A French company uses enzymes to recycle one of the once-used plastics

Because single-use plastics are derived from oil, by 2050 Plastics can account for 20% of global oil production. Reducing our dependence on plastic, and finding ways to use plastic that is already in the world, can reduce emissions.

Right now, almost 15% of all plastics all over the world are taken for use every year. Researchers have been trying since the 1990’s to find new ways to destroy plastics with the hope of recycling more. Companies and researchers have worked to develop enzymatic processes, such as those used in Carbios, as well medical procedures, as a means Loop Companies. But recently enzymatic and pharmaceutical methods have begun to sell.

The new Carbios machine measures 20 cubic meters – around the size of a freight car. It can hold up to two tons of plastic, or the equivalent of 100,000 bottles at a time, and break down PET buttons – ethylene glycol and terephthalic acid — for 10 to 16 hours.

The company plans to use what it learns from the exhibition space to make its first corporate plant, which has a camera that is about 20 times larger than the show. The whole plant will be built near a plastic manufacturer somewhere in Europe or the US, and is expected to be operational by 2025, he said. Alain Marty, Master of Carbios science.

Carbios has been developing enzymatic regeneration since the company was founded in 2011. Its method relies on enzymes to break long chains of polymers that make plastics. The results can be refined and blended to form new plastics. Researchers at Carbios started with natural enzymes that bacteria use to break down leaves, and then refine them to be very effective in breaking down PET.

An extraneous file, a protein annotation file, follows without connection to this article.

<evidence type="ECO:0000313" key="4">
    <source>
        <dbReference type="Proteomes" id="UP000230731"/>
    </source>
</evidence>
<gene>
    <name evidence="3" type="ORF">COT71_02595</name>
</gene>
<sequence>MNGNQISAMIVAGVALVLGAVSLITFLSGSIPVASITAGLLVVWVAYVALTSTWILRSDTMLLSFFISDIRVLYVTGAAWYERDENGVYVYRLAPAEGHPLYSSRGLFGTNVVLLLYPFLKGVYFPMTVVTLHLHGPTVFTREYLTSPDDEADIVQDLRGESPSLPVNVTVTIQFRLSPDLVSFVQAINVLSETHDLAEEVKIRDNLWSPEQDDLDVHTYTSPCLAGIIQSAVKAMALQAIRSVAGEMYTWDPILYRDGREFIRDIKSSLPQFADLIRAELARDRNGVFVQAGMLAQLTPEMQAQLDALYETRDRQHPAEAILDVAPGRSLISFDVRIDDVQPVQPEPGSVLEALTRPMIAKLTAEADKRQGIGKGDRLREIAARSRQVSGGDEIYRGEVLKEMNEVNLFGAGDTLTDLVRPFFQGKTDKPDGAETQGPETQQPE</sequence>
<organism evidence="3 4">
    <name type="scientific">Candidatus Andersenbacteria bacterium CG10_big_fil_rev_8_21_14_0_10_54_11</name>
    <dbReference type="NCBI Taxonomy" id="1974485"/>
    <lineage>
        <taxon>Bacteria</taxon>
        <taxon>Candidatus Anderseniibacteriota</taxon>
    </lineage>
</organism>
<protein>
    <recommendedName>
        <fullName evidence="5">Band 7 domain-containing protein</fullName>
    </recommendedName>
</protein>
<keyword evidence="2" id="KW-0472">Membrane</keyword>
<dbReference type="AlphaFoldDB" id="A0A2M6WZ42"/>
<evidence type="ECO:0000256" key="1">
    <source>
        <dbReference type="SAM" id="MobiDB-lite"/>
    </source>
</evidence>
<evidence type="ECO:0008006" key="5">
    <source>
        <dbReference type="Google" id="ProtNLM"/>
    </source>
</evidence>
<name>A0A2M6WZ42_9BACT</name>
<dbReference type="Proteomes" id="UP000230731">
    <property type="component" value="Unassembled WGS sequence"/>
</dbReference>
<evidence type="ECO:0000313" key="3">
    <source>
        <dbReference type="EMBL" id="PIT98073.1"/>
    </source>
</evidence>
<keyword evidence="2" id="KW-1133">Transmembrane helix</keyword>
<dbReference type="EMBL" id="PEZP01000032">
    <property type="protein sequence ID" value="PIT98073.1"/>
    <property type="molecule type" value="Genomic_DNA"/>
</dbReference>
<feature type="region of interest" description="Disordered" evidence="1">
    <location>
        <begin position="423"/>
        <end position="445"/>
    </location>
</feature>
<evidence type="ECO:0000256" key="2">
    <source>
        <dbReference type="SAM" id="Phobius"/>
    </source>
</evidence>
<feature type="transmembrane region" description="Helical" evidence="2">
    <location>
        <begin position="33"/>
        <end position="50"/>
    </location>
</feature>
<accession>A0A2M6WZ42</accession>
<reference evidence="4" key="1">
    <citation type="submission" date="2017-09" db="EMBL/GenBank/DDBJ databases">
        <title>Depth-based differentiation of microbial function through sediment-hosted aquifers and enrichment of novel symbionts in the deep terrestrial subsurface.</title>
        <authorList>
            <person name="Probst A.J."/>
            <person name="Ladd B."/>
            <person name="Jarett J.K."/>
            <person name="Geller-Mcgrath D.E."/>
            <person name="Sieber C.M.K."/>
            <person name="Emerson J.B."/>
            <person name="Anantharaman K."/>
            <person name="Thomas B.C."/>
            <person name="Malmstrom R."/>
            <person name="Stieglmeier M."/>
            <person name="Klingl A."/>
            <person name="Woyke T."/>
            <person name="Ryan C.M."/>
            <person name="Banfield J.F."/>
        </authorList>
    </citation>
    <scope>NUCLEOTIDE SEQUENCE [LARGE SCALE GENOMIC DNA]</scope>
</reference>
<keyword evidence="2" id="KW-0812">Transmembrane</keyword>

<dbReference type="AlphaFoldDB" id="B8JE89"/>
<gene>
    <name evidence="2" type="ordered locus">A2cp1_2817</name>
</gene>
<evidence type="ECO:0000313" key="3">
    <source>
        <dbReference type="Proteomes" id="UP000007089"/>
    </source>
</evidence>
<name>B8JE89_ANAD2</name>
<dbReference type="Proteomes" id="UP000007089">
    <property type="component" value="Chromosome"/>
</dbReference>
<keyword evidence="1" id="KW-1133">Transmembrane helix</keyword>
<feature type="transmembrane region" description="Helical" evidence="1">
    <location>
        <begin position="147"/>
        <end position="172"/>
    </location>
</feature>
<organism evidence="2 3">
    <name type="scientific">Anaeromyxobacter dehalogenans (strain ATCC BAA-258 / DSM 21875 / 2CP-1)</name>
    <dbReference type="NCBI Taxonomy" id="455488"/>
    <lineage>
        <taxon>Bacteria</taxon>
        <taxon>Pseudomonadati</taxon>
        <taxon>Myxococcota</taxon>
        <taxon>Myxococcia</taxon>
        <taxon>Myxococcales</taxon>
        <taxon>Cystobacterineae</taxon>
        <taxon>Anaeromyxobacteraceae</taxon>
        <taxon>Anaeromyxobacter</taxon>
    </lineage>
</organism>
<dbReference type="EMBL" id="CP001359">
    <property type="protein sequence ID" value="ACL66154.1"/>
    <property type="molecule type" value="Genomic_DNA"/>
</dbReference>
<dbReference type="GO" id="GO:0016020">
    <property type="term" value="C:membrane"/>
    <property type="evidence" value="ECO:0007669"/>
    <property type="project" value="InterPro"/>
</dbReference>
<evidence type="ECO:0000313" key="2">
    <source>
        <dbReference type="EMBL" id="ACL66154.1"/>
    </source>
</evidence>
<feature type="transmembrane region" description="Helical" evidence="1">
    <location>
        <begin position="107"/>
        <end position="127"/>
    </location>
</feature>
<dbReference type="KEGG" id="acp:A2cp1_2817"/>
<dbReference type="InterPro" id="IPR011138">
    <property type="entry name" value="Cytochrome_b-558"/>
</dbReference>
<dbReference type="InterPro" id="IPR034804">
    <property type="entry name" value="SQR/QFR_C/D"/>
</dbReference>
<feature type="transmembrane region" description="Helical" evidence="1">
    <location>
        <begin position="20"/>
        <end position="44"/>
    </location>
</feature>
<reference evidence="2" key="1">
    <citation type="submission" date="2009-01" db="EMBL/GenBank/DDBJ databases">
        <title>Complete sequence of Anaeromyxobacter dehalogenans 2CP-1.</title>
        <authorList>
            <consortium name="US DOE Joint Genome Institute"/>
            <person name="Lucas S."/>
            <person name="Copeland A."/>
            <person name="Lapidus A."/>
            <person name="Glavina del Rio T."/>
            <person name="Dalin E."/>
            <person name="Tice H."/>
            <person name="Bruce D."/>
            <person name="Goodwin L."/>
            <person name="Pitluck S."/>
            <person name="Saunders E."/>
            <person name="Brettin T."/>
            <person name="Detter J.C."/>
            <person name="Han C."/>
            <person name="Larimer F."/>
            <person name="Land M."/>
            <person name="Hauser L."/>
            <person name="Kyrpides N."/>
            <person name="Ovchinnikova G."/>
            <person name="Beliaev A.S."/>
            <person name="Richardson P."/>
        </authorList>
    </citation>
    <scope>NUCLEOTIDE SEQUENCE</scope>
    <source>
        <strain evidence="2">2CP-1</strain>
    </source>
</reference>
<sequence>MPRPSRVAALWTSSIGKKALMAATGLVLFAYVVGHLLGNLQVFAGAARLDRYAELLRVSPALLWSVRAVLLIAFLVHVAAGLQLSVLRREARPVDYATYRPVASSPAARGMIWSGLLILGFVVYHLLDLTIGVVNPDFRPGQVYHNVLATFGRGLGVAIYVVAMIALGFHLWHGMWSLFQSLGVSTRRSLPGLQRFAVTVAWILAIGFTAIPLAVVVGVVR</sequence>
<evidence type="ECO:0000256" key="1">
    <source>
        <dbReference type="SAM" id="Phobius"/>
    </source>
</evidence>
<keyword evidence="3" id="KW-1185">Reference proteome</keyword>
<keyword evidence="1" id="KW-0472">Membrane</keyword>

Carbios exhibition center in Clermont-Ferrand, France. Image courtesy of SkotchProd.

Carbios estimates that its nutrient rehydration method reduces greenhouse gas emissions by about 30% compared to virgin (newly made, unmodified) PET. Marty says he expects the number to increase as he repairs kink.

Soon reports, the researchers think that making PET from regenerative enzymatic can reduce greenhouse gas emissions by 17% to 43% compared to virgin PET production. The report was not about Carbios, but it is probably an accurate comparison, according to Gregg Beckham, a researcher at the US National Renewable Energy Laboratory and co-author of the report.

While the development of new enzymes has been a major focus of new research and commercial applications, some aspects of the process will show how the technology can be both effective and cost-effective, says Beckham, lead director. agreement on new methods of plastic manufacturing and manufacturing.

“Everything is not really good,” Beckham says, like making plastic in a form in which enzymes can break down or separate what the enzymes spit out, which can take a lot of energy and time, and drive air and money.

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